Have you ever had a conversation with someone who made you feel like you were the only person in the world at that moment? Did it make you feel really important? Did that person make you feel he/she was truly engaged with what you were saying?
That person knew, subconsciously perhaps, how to be a “power listener”. It’s a technique that is very useful in either social or professional settings to get the most from a conversation.
Here are 4 simple techniques to use when listening to get the most from the conversation:
Maintain good eye contact. By doing this, you are showing your conversation partner that you are fully engaged and interested in what he or she is saying. Use the 80/20 rule, in which 80% of the time your eyes are meeting your speaking partner’s, and 20% of the time, your eyes are roaming as you gather information to say.
Slow your thought processes down. The average person speaks between 135 and 160 words per minute, but the average person’s brain works between 400 and 600 words per minute. This means your thoughts are a lot faster than your conversation partner’s mouth, which makes it easy for your mind to drift. Work to stop your mind from shifting away from the conversation; be truly present. You be able to fully absorb what your partner says and be able to respond in kind, which makes them feel appreciated and understood.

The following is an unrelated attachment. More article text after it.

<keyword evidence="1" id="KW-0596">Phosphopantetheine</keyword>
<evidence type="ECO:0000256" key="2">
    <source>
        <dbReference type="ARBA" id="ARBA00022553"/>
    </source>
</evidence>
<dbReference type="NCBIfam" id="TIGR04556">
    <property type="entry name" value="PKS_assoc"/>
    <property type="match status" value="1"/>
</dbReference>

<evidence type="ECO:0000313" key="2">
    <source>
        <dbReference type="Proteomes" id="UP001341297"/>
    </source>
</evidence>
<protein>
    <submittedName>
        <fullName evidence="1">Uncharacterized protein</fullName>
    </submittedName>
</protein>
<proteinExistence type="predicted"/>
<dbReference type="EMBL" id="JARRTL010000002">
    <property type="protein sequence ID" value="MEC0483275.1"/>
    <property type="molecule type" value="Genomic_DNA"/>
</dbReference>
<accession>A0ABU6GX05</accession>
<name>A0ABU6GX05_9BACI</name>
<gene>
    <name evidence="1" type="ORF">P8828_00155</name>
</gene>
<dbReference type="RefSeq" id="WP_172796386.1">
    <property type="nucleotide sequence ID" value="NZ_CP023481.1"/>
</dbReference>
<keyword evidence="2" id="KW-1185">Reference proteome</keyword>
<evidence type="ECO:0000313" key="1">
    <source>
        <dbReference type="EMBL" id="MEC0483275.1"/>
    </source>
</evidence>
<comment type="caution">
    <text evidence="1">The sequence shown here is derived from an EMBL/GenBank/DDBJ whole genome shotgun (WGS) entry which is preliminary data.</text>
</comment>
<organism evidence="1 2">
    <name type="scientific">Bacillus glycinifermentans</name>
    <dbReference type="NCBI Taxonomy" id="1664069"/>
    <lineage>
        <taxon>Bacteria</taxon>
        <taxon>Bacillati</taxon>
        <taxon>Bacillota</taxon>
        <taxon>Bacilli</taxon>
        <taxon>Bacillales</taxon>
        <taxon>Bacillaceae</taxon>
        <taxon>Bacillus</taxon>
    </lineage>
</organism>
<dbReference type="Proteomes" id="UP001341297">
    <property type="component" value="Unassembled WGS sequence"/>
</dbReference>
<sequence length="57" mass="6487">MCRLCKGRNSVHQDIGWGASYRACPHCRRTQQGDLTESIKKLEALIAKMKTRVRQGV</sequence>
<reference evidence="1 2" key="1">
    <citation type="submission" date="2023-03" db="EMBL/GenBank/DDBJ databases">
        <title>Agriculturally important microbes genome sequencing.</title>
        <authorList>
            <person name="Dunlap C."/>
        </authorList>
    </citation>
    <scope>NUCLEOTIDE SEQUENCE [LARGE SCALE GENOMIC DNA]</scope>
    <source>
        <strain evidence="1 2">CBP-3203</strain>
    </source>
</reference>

Give a little feedback. Make the effort to give the occasional nod, smile, or other sign of recognition to your conversation partner. There’s nothing worse than speaking to someone who gives no verbal feedback. It’s like talking to a wall. These nonverbal cues may seem trivial, but have tremendous impact by showing your interest, understanding and involvement in the conversation.
Create a welcoming space for your conversation partner. When you are speaking one-on-one with someone from a seated position, lean slightly in, open up your chest, pull your shoulders back, and fold your hands gently in your lap or on the table in front of you. If you are standing, form a reversed hand steeple, in which the fingers come together to form a point. When someone steeples in the lap area, it displays that they understand & accept what’s being said.
Have a great day!